Filed under Meditation, Spirituality, Theatre, Writing

Freeing The Voice From Within

By the time I walk up the flight of stairs and into the room I’m working to shake the uncomfortable feeling that I’m late and the built-up frustration over finding the place in the first place.  I unzip my favourite short, red boots and leave them at the door and walk into the room, glancing around as I take off my raincoat and hang it up.  I see a slim man sitting yogi-like on a square brown cushion, his back against the wall, and he looks so at home that I wonder if he’s an assistant.  I have no idea what to expect with this weekend voice intensive and I have more than a bit of resistance and fear.

I just lied.  I do have some idea of what to expect, and that’s exactly why I have some resistance and fear.  I’ve taken more than my share of voice classes, and by this I don’t mean singing classes.  Although voice work benefits singers and complements their practice, let’s be very clear – this is NOT a singing lesson.  I mean voice work as in finding your natural, true and honest voice in all its powerful, resonant magnificence and vulnerability, whether through song or spoken word.  It’s the ‘powerful’ and ‘vulnerable’ part that creates the spark of fear and resistance within me.  And also because I don’t yet know how ‘safe’ this room will be for the exploration that is to come.  I’m taking steps into the unknown.

A man strides towards me, holds out his hand and looks me in the eye, “Hello, I’m Noah.  Welcome.”

“I’m Terri,” I smile back.  I recognize Noah Drew from his picture on his website and feel a bit of the fear slip away.  I look at the others gathering in the room, and am comforted by the same look of unknowing on their faces – we are in this together.  This eclectic little group of us, four women and three men, plus Noah and his assistant, Melinda, who is a kind looking woman slightly older than I am, NOT the cushion sitting yogi man as it turns out.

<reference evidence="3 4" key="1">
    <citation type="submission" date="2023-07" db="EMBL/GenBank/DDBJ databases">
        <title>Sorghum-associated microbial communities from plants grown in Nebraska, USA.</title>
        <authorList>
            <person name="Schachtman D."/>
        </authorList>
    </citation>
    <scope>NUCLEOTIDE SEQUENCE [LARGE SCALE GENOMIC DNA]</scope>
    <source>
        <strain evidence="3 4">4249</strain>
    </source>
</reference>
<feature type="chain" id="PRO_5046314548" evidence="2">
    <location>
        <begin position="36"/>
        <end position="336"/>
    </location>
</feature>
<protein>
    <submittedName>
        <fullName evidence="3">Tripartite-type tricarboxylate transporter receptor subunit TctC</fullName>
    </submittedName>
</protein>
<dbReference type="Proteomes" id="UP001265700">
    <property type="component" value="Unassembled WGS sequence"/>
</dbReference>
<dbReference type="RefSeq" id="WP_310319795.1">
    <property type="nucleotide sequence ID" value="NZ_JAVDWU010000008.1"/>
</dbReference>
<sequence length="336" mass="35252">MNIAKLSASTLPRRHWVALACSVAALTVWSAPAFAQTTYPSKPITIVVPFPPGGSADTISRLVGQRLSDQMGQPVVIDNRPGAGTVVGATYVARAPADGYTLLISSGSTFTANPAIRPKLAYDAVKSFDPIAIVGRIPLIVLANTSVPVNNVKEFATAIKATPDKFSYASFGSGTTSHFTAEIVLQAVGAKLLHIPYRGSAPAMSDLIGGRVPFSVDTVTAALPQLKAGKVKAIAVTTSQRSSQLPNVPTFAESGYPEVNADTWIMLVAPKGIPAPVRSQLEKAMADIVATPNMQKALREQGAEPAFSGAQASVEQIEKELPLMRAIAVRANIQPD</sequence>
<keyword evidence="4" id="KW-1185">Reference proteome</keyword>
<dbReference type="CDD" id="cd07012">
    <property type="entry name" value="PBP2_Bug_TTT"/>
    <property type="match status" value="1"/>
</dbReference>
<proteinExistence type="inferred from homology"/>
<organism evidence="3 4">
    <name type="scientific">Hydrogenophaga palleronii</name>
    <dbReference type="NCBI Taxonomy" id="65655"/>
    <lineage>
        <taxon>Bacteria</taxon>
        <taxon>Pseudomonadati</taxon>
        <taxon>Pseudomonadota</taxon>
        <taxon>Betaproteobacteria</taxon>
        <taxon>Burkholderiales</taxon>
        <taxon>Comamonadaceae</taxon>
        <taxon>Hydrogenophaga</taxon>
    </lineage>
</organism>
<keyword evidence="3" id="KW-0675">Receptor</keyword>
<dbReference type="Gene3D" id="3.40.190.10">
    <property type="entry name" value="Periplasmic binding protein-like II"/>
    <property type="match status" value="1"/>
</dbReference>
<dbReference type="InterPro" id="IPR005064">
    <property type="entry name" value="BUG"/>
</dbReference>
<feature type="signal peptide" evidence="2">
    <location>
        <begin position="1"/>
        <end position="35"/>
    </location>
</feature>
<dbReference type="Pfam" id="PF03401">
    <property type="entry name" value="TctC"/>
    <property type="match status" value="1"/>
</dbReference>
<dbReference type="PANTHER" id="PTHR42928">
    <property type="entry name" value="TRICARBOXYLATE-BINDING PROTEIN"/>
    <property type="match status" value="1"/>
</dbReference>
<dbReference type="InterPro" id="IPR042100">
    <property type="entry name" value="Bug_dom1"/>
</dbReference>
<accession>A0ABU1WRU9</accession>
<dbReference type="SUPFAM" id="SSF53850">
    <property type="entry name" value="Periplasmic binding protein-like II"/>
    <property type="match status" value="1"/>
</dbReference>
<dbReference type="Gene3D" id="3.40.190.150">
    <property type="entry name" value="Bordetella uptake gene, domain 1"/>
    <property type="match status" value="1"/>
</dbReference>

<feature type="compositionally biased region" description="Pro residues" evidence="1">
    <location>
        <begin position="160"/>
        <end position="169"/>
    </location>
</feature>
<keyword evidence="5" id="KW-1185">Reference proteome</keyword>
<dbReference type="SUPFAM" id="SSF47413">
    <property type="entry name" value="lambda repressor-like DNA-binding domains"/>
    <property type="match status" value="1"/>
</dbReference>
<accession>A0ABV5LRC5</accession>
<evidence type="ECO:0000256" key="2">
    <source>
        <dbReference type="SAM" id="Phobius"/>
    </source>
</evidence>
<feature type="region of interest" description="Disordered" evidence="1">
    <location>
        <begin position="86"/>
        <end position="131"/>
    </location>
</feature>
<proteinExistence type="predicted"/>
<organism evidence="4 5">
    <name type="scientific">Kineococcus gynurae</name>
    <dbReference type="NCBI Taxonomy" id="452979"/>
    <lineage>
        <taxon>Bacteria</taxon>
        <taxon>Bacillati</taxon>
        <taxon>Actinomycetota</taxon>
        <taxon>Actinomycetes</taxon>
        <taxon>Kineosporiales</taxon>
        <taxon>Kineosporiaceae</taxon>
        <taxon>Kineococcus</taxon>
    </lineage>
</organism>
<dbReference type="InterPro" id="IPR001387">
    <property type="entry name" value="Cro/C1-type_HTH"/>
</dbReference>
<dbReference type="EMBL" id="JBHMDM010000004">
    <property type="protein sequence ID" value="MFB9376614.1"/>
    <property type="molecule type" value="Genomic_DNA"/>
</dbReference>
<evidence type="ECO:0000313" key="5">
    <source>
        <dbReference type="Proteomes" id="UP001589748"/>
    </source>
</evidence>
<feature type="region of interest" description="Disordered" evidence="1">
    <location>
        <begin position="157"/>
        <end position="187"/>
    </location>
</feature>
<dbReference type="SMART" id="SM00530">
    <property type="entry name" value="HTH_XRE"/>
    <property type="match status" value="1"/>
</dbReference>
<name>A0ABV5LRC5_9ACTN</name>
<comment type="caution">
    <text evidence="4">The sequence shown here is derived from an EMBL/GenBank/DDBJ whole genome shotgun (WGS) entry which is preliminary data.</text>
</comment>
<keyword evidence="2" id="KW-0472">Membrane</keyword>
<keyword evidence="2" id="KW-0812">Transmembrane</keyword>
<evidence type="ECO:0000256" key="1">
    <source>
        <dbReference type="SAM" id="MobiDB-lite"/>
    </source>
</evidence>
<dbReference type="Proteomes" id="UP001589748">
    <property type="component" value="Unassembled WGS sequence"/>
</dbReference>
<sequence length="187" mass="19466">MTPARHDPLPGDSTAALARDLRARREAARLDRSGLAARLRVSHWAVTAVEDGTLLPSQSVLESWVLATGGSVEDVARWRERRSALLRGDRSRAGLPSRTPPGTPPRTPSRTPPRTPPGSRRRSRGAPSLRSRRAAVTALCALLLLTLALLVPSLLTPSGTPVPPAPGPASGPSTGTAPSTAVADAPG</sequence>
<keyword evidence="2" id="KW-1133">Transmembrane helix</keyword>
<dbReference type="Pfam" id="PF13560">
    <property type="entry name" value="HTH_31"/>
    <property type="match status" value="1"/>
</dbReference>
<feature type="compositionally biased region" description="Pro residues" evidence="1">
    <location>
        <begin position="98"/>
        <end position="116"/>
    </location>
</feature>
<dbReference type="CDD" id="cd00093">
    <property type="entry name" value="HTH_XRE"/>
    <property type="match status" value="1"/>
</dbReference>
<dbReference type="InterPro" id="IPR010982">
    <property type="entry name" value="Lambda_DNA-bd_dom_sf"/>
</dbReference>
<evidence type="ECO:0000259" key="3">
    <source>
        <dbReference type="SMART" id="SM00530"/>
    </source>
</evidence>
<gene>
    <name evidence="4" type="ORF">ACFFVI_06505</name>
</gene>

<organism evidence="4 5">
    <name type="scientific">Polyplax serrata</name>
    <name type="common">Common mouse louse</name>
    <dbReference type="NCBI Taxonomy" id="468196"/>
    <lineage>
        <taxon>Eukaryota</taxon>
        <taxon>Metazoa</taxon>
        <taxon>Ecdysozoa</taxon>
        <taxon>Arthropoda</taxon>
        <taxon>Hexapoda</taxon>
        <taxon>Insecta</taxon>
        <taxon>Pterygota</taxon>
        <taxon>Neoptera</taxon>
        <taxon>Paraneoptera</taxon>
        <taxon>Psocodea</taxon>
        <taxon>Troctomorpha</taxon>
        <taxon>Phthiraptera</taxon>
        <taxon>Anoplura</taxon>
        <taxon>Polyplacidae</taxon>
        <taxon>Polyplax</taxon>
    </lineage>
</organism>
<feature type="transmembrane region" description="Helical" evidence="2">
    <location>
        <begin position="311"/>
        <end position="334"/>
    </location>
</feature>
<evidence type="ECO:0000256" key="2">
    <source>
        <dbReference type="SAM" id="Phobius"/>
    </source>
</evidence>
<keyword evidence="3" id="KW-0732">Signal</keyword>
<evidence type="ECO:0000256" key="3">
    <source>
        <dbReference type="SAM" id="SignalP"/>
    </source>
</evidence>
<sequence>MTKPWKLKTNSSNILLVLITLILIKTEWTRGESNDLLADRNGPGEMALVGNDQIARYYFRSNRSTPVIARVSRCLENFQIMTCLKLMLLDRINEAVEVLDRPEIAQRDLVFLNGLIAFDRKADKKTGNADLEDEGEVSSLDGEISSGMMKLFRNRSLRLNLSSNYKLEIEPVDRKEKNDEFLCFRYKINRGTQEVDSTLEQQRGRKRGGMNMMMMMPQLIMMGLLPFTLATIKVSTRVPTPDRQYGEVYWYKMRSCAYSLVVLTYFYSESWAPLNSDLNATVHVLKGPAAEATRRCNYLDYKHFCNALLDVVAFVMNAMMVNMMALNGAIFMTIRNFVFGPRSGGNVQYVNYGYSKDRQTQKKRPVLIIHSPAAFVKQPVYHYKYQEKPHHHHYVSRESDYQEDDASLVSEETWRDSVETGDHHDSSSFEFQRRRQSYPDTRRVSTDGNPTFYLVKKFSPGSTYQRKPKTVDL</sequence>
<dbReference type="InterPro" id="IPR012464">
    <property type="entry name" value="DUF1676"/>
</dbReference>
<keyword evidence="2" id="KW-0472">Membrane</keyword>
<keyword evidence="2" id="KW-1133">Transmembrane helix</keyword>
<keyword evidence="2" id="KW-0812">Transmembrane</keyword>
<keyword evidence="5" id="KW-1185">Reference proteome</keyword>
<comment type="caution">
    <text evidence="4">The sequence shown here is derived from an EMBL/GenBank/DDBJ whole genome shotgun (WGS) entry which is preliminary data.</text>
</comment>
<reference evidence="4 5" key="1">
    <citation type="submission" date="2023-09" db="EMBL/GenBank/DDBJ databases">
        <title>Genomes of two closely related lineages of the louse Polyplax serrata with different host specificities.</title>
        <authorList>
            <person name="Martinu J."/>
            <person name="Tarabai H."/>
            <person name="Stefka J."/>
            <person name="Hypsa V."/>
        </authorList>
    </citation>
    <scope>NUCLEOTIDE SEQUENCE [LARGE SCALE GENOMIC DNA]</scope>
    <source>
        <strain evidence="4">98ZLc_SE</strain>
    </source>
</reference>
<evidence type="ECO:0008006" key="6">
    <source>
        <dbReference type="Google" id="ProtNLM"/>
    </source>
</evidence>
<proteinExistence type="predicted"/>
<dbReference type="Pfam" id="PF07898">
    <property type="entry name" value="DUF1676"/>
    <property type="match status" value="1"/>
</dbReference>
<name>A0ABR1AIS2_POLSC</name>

Noah’s website says, “Fitzmaurice Voicework is a highly physical approach to vocal training, that helps you communicate your thoughts, intentions, and feelings, with a free, flexible, and potent voice.  The work combines classical voice training with adaptations of yoga, shiatsu, Reichian bodywork and other body-based meditative practices.  It aims to increase freedom of breath, resonance, power, spontaneity and emotional connection – the full range of humanity that can be expressed in the voice.

The Destructuring phase of the work involves freeing body and breath from chronic tensions and “programmed” patterns, to allow deep spontaneity and presence.  In restructuring, we channel the wild impulsivity stirred up by the Destructuring into an open, healthy, supported voice.”

I’m always fumble-mouthed when it comes to describing to others what it is we do in voice classes.  My non-actor friends always assume I’m learning to sing.  I wonder, would I notice that I needed voice class if I weren’t an actor?  For me, the scene study and character study work that I do as an actress is what points the way to the inner Self work that I am called to do.  I don’t want any of “my” problems, tensions, blocks to get in the way of telling the truth of the story, in honouring the playwright’s words.  I need to get out my own way to let the truth come forth through my body and my voice.  And sometimes that means doing some heavy excavation work.

I’m playing Theresa in a scene from Shelagh Stevenson’s “Memory of Water”, a play with high-stakes, high energy and intense emotion and I can feel the front of my throat constricting at the height of the scene.  Instead of the beautiful potency of the emotions coming through, my voice is instead coloured with a shrill crawing, closing out any of the soft, underbelly tones of vulnerability.

I allow myself a moment of frustration, but only a moment.  What before might have derailed me for months, now guides me to my next task; more and regular voice work.  Through years of inner work I’ve learned that an expression of powerful intense emotions, especially anger, causes a constriction in my throat.  The ‘flight or fight’ response kicking in. After many years living with an emotionally abusive and unavailable husband, I learned that strong emotions are never to be expressed.  They were the sign of a very unstable individual, namely me.  Despite the years of inner emotional and spiritual work I’ve done, my body still re-members.  My body is telling me that I now need to do some physical ‘destructuring’ and ‘restructuring’ – to learn another way of being.  A more balanced and truer way of being.

So I say thank you to my throat for protecting me for so long, but it’s safe to let go now.  You can rest.  I spend the rest of the weekend surrounded by the courage and compassion of our little group of intrepid voice explorers as we each work to free the electrifying honesty of our voices.  We lie on mats stretching and moving and voicing all manner and shape of sounds.  Bringing breath to parts of our body that have long been starved of oxygen.  Here, in this small studio there are no ‘ugly’ or weird sounds.  We move about the room voicing and babbling and sometimes bringing forth our chosen song or monologue.  Seeing, hearing, breathing, exploring.